Bubbling up Methods in Composite Controls

A while back, I wrote a couple of articles (here and here) regarding encapsulating the ModalPopupExtender into a spiffy little template control that you could toss onto a page.  It’s worked GREAT over the past few months, however, I hit a snag today.

I needed to call the base ModalPopupExtender’s .Show() method from code behind; however, I hadn’t bubbled that up to the Composite Control.

At first, I expected to simply add a private instance of the MPE (which is assigned to when the control is built) and then add a method to my composite control that calls the .Show() method.

private ModalPopupExtender _control;

public void Show()

{

       _control.Show();

}

That sounds good, but it never fired and the _control field was always null (even though I could step through and it was assigned).

What it needed was a little reminder—a reminder to EnsureChildControls existed before trying to call Show().  Now, a quick update to the code:

public void Show()

{

       this.EnsureChildControls();

       _control.Show();

}

Now I can call the Show() method of the Composite Control and it works like a charm!  Here’s an example (for what I’m working with at the moment) of dynamically iterating through an IDictionary and returning the values in a Modal Popup.

ASPX:

<tiredstudent:ModalPopupTemplate HeaderText=”ERC” runat=”server”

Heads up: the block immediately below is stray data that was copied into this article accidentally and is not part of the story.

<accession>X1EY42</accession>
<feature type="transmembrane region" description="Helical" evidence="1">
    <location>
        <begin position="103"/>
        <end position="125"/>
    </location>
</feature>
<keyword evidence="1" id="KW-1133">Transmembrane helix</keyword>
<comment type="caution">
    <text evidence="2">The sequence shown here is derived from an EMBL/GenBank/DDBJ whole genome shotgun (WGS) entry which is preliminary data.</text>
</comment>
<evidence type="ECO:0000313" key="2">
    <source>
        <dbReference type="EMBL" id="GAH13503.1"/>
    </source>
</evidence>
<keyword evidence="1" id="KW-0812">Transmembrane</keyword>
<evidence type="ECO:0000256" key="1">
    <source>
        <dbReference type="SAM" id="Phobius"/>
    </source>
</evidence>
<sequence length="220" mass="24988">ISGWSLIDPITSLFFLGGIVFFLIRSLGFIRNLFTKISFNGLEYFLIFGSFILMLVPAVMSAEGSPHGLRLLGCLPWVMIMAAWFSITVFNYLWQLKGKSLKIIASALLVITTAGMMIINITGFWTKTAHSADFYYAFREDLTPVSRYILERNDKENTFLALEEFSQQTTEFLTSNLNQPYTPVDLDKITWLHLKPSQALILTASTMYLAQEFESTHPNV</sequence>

ID=”PopupDialogBox” DefaultStyle=”YUI” TargetControlId=”fakeButton” />

<asp:Button ID=”fakeButton” runat=”server” style=”display: none” />

Code-behind:

foreach (var entry in results)

{

       sb.AppendLine(string.Format(“<p>{0} – {1}</p>”,

                     entry.Key, entry.Value));

}

 

PopupDialogBox.BodyText = sb.ToString();

 

PopupDialogBox.Show();

 

WebGallery 2.0 – #4 – Adding Admin Tools

February 25, 2008 12 comments

So far, we’ve discussed:

  1. Creating the basic data model for the WebGallery.
  2. Changes to the HttpHandler to increase speed and efficiency.
  3. Building and viewing the individual galleries–created using clean, simple HTML code.

Our galleries are now visible; however, we need a few administration tools to handle changes, such as updating the title and description or fixing a broken thumbnail (since they’re pre-generated now). 

#1 – Introduction
#2 – HttpHandler and LINQ Data Model
#3 – Building the Galleries

NOTE: Code downloads are available on the Introduction post.